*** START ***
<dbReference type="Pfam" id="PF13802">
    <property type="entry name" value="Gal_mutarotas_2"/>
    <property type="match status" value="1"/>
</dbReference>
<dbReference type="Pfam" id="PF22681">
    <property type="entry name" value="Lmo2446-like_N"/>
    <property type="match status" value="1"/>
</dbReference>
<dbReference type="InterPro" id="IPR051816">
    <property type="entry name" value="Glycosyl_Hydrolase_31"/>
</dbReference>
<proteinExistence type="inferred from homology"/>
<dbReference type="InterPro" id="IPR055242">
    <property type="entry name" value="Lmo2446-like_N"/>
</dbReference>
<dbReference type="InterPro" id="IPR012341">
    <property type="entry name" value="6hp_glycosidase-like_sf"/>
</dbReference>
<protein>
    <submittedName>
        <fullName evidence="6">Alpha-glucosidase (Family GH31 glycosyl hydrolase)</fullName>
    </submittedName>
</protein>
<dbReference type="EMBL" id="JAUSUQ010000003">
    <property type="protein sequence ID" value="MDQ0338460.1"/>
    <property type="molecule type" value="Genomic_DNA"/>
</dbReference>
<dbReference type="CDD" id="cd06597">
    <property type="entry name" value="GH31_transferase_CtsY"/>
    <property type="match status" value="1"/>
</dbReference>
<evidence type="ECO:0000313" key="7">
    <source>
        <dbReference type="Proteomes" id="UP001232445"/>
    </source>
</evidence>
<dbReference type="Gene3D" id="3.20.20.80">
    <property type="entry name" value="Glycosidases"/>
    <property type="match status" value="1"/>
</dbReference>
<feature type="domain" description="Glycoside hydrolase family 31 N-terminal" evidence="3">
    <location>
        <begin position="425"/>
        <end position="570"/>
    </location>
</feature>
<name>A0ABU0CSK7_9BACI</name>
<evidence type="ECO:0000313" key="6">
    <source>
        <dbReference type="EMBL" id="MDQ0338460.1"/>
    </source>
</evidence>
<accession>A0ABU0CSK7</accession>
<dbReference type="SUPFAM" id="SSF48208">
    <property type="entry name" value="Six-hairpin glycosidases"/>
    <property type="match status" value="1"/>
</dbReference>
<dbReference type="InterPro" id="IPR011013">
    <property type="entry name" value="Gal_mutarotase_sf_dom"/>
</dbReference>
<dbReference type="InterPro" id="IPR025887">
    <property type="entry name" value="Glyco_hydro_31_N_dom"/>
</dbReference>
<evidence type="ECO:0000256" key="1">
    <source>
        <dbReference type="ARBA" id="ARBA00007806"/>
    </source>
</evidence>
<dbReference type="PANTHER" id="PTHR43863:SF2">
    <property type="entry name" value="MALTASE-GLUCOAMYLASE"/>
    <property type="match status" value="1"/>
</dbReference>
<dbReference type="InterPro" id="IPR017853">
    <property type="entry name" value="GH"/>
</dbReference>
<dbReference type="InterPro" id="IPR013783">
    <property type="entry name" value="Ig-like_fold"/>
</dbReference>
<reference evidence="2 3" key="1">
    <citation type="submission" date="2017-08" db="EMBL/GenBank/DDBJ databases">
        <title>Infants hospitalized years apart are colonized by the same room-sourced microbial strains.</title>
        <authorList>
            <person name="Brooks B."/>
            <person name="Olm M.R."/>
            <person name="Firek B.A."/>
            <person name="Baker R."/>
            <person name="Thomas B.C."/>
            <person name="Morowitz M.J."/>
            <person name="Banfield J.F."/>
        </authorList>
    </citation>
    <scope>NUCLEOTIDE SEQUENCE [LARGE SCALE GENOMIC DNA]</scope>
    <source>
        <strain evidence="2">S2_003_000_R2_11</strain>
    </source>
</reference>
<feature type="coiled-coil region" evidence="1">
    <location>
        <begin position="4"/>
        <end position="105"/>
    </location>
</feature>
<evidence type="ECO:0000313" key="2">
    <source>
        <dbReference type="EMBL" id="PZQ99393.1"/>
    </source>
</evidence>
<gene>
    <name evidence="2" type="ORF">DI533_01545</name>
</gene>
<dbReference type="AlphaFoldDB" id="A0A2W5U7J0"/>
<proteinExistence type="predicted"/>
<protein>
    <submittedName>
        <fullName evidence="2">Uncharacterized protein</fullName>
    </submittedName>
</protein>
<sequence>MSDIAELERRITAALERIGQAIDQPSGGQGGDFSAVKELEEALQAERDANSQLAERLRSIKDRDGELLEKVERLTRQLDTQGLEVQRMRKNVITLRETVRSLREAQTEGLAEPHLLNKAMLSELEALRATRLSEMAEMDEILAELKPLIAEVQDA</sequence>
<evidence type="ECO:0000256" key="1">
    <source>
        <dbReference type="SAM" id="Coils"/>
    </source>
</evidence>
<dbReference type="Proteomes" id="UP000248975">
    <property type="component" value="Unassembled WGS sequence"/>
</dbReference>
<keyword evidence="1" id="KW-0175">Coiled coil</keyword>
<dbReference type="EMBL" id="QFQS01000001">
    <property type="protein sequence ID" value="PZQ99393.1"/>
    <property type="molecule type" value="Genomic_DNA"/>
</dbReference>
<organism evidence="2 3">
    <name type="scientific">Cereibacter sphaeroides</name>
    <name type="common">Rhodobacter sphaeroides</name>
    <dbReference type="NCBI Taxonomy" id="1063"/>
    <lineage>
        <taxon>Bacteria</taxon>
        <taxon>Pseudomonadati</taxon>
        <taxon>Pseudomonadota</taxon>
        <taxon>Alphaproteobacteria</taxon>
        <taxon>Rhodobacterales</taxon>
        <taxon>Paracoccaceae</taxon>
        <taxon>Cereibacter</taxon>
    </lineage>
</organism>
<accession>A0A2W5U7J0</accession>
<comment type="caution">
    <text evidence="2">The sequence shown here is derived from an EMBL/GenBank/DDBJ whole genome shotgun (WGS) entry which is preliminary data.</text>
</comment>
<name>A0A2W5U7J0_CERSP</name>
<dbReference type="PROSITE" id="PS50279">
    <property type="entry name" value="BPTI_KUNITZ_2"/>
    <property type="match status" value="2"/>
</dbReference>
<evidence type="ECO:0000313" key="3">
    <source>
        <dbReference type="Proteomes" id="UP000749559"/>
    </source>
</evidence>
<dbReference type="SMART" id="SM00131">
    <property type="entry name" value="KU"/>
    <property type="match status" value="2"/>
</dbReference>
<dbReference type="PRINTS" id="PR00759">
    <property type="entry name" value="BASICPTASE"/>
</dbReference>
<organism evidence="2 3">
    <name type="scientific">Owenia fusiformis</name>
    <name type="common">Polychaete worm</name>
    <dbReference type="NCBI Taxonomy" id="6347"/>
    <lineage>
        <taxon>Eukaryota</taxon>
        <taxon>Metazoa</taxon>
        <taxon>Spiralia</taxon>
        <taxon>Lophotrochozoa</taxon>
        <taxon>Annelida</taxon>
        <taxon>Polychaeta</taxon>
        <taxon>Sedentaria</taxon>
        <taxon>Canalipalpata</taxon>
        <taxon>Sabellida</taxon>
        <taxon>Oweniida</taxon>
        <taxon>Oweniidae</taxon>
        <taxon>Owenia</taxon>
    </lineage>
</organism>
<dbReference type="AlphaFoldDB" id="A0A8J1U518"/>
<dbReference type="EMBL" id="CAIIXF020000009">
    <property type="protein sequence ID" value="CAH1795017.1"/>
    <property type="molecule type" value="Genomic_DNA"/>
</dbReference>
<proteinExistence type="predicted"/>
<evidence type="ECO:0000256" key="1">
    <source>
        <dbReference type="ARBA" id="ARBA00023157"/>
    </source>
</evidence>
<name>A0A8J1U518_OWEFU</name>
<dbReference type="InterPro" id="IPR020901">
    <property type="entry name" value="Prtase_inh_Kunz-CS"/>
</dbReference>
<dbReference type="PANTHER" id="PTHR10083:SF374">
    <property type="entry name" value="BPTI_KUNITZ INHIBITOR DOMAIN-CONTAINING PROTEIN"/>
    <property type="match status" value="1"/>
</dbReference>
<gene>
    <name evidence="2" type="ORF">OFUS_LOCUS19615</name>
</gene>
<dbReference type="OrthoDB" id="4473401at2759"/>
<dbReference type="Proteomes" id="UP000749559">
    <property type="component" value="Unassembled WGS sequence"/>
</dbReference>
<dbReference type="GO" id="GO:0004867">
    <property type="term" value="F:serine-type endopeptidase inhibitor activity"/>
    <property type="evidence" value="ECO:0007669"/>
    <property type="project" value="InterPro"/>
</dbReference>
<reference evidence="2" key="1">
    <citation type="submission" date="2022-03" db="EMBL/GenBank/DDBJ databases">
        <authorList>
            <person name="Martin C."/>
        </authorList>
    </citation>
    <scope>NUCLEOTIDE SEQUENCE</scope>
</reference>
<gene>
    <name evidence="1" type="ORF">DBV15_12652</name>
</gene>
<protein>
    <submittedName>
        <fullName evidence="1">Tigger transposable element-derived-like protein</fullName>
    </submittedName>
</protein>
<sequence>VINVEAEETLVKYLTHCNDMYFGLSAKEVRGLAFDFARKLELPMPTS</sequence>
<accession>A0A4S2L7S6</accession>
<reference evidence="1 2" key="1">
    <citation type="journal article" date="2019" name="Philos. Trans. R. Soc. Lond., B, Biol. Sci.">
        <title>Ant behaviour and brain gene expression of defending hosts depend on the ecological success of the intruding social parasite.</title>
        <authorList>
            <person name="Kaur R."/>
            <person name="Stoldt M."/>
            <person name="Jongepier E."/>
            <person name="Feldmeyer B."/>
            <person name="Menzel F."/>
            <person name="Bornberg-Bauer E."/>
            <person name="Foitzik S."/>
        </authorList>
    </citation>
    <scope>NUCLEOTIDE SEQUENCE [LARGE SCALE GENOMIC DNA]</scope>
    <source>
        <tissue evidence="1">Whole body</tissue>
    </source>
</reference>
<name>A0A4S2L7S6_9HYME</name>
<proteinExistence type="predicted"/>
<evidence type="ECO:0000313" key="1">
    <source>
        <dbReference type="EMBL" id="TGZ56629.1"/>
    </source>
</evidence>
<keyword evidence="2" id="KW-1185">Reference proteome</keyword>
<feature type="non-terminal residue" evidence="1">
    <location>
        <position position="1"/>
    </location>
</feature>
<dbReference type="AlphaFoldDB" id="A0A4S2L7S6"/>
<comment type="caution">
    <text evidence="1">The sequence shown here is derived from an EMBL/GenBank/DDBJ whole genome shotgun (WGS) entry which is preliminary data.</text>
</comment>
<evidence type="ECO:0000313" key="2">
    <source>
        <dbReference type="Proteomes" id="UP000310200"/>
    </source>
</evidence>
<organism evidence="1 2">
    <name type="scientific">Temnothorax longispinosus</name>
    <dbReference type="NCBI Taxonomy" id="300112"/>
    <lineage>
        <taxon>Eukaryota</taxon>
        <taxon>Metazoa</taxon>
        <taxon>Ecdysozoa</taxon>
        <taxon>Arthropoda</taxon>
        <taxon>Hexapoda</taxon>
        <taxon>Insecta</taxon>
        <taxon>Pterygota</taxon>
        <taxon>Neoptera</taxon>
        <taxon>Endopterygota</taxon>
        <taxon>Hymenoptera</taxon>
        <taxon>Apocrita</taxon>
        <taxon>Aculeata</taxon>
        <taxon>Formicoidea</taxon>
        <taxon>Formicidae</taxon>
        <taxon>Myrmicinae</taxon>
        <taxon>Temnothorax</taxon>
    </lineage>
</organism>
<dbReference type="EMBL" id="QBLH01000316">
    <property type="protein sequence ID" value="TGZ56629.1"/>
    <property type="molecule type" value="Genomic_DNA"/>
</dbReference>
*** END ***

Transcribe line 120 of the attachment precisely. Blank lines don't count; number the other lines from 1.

    <source>